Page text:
• Cardiovascular agentsCardiovascular agents: According to secondary sources, hypersensitivity reactions to iodine may involve cutaneous or mucosal hemorrhage, vasculitis, or severe periarteritis. Weak pulse has been reported as a symptom of acute iodine poisoning, according to secondary sources. According to human research, excessive iodine intake may cause atrial fibrillation (122; 123).
  • IronIron: According to review data, iron deficiency may exacerbate the effects of iodine deficiency (128). Goitrous children with iron deficiency anemia experienced an impaired therapeutic response to oral iodine (131).
  • LithospermumLithospermum: Ingestion of Lithospermum may lower thyroid hormone blood levels and may interact with the effects of iodine on thyroid hormone levels, according to secondary sources.
  • Neurologic agentsNeurologic agents: Iodine is required for the production of thyroid hormones, which are necessary for normal brain development and cognition. Prolonged iodine deficiency leads to learning disabilities and poor motivation to achieve in children (249). Several randomized controlled trials and reviews have shown that iodine supplementation improved perceptual reasoning, information processing, fine motor skills, and visual problem solving in mild, moderately, and severely iodine-deficient children (201; 250; 251; 252; 126). Headache occurred in some iodine-deficient children after iodine supplementation (126). According to secondary sources, depression may be intensified in individuals that take high amounts of iodine.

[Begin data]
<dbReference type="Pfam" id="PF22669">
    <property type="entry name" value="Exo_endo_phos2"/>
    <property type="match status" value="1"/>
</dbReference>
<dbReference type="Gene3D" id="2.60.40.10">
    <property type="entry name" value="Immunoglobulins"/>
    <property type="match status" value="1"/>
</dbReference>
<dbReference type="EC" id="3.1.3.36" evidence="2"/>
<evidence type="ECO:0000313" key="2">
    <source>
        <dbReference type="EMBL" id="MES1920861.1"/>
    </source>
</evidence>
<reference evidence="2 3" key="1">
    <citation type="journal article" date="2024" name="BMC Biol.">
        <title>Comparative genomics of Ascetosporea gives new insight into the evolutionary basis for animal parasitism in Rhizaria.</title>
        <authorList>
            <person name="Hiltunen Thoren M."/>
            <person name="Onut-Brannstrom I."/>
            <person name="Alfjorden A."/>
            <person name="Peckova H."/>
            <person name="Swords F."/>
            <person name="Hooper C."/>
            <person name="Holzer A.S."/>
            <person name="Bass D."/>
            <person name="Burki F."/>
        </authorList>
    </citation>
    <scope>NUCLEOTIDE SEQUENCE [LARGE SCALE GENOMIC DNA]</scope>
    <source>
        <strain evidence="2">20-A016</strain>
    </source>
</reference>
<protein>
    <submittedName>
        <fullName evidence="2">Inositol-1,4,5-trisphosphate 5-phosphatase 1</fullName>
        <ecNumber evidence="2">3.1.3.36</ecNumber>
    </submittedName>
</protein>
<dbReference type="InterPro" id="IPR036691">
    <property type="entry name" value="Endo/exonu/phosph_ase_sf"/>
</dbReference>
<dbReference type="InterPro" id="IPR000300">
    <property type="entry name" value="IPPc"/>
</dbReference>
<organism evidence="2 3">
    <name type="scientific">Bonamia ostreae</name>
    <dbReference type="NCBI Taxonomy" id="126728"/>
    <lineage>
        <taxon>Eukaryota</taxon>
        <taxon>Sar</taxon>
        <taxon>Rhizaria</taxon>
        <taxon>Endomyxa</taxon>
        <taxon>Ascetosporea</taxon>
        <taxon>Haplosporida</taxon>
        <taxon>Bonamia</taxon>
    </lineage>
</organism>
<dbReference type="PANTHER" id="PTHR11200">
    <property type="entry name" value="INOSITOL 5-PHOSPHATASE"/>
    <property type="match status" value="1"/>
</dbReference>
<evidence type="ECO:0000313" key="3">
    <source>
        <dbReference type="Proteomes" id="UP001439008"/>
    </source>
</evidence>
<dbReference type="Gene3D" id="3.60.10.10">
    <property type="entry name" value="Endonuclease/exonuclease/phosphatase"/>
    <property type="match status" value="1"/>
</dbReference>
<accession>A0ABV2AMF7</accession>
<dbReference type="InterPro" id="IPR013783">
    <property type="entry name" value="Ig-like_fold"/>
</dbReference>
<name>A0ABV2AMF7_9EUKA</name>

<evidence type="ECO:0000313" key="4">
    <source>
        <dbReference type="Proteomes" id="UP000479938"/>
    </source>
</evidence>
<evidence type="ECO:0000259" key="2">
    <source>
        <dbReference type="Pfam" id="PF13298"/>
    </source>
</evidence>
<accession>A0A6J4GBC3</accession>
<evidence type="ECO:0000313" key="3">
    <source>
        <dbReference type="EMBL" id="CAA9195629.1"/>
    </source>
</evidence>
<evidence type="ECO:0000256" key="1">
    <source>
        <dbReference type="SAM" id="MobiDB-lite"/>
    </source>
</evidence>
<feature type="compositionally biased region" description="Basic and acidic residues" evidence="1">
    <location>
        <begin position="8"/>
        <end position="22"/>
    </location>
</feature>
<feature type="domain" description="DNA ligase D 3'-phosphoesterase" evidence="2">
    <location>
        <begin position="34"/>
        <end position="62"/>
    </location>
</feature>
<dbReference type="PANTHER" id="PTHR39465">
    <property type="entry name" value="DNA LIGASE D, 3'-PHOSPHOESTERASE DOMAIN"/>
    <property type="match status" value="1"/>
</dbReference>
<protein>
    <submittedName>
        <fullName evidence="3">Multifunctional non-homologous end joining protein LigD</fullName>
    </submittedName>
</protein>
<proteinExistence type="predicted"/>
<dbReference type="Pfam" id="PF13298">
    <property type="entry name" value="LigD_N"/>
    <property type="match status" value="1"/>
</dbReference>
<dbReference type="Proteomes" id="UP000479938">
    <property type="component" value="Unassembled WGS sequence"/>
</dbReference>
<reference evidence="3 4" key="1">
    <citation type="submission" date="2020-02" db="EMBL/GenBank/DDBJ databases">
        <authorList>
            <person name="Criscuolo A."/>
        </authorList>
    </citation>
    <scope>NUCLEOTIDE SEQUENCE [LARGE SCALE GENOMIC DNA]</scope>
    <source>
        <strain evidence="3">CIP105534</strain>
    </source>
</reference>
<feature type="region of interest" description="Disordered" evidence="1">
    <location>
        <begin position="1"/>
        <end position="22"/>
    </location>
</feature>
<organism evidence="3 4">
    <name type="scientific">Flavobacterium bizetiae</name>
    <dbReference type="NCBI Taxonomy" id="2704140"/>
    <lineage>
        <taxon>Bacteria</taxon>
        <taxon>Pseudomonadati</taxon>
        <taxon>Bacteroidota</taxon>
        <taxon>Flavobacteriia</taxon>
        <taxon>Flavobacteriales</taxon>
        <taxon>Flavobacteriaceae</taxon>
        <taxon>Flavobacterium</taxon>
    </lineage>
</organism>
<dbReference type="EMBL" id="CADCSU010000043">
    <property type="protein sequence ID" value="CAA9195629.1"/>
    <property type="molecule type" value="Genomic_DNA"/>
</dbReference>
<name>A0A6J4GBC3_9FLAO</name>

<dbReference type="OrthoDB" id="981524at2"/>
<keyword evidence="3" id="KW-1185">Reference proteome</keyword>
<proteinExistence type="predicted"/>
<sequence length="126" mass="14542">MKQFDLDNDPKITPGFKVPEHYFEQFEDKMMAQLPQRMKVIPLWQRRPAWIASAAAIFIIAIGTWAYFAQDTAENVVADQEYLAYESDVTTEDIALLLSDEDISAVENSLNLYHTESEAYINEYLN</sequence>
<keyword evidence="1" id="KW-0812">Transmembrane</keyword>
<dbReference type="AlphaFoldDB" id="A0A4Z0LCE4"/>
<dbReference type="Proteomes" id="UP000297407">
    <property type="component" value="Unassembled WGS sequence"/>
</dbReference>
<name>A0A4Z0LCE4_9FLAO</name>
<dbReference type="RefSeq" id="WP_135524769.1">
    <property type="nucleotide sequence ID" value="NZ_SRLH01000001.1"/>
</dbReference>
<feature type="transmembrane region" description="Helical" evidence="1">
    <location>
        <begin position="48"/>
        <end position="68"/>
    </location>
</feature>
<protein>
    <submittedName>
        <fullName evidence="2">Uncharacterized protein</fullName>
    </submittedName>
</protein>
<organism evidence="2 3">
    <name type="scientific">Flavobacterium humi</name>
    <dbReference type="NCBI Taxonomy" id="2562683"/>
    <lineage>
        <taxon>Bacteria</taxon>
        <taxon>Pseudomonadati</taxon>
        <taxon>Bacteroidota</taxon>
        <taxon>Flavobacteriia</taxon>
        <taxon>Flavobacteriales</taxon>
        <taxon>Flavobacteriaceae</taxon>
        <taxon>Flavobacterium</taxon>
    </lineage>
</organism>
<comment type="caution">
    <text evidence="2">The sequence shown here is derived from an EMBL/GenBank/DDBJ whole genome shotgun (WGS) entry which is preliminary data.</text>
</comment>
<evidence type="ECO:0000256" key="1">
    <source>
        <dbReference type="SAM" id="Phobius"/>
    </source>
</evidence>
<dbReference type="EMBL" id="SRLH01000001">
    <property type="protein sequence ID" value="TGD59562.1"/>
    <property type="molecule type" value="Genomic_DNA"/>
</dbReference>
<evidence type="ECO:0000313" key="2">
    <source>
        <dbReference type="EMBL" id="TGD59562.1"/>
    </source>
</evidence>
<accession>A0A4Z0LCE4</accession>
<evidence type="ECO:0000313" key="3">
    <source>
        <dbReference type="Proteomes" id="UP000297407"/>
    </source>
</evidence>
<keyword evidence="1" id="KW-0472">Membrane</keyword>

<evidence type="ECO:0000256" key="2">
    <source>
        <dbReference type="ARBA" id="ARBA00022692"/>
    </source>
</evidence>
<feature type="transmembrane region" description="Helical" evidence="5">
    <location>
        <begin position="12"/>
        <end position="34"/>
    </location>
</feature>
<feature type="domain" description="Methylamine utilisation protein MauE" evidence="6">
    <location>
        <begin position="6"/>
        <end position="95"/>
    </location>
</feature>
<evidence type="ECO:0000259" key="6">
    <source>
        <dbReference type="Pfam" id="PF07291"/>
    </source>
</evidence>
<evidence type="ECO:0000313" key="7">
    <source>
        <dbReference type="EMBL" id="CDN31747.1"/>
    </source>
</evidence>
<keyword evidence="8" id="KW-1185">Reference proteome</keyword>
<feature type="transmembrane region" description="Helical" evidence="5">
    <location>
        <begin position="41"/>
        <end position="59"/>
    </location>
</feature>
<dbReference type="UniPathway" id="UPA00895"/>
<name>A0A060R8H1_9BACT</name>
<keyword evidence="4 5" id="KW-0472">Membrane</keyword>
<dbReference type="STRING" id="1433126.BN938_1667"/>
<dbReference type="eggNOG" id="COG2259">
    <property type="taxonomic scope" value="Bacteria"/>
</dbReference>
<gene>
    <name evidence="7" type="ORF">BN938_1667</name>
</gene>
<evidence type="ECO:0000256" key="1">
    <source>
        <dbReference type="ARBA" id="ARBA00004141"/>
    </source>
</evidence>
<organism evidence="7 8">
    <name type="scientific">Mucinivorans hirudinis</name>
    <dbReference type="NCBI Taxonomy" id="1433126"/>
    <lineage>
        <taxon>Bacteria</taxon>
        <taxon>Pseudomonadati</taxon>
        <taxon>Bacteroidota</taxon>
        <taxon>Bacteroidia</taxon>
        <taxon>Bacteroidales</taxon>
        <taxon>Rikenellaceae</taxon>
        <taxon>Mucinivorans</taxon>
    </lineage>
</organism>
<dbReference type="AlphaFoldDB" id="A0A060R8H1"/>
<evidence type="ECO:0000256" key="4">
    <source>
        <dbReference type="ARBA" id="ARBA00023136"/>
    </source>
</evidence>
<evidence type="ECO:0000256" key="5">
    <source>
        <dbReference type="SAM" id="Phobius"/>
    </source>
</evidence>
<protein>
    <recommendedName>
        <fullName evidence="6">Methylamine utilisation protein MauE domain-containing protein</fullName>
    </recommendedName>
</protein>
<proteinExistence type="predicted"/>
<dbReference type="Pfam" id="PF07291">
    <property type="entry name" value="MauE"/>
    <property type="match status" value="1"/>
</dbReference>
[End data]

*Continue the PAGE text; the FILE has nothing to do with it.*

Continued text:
• PotassiumPotassium: Concomitant use of potassium iodide with potassium salts may increase the risk of hyperkalemia.
  • SeaweedSeaweed: Kelp, seaweed, and bladderwrack have been shown to contain high iodine levels.
  • SeleniumSelenium: According to review data, selenium deficiency may exacerbate the effects of iodine deficiency (127). However, human supplementation with selenium and iodine did not result in a synergistic action of selenium and iodine on thyroid function (253).
  • Thyroid agentsThyroid agents: Theoretically, additive hypothyroid effects may occur with the use of iodine products in combination with antithyroid drugs (methimazole, propylthiouracil). Both excess iodine intake and iodine deficiency have similar symptoms: elevated thyroid-stimulating hormone (TSH) level and hypothyroidism, which can produce goiter (134). Iodine deficiency or surplus may cause enlargement of the thyroid gland (70). Excessive iodine intake may also cause thyroiditis, thyroid papillary cancer, and thyrotoxicosis (122; 123). Iodine-induced hyperthyroidism, resulting from high iodine intake, has been observed in some areas that use iodized salt (the so-called Jod-Basedow phenomenon) (139; 140; 141).
  • Vitamin AVitamin A: According to review data, vitamin A deficiency may exacerbate the effects of iodine deficiency and alter the response to iodine supplementation (128). Vitamin A supplementation in iodine-deficient African children decreased thyrotropin stimulation of the thyroid and reduced the goiter rate (254).
  • ZincZinc: According to a review, there is limited evidence describing interactions between iodine and zinc metabolism (255).

Iodine/Food Interactions:
  • Cruciferous vegetablesCruciferous vegetables: According to review data, goitrogens, present in high levels in cassava, cabbage, broccoli, cauliflower, and other cruciferous vegetables, interfere with the uptake of iodine in the thyroid (256).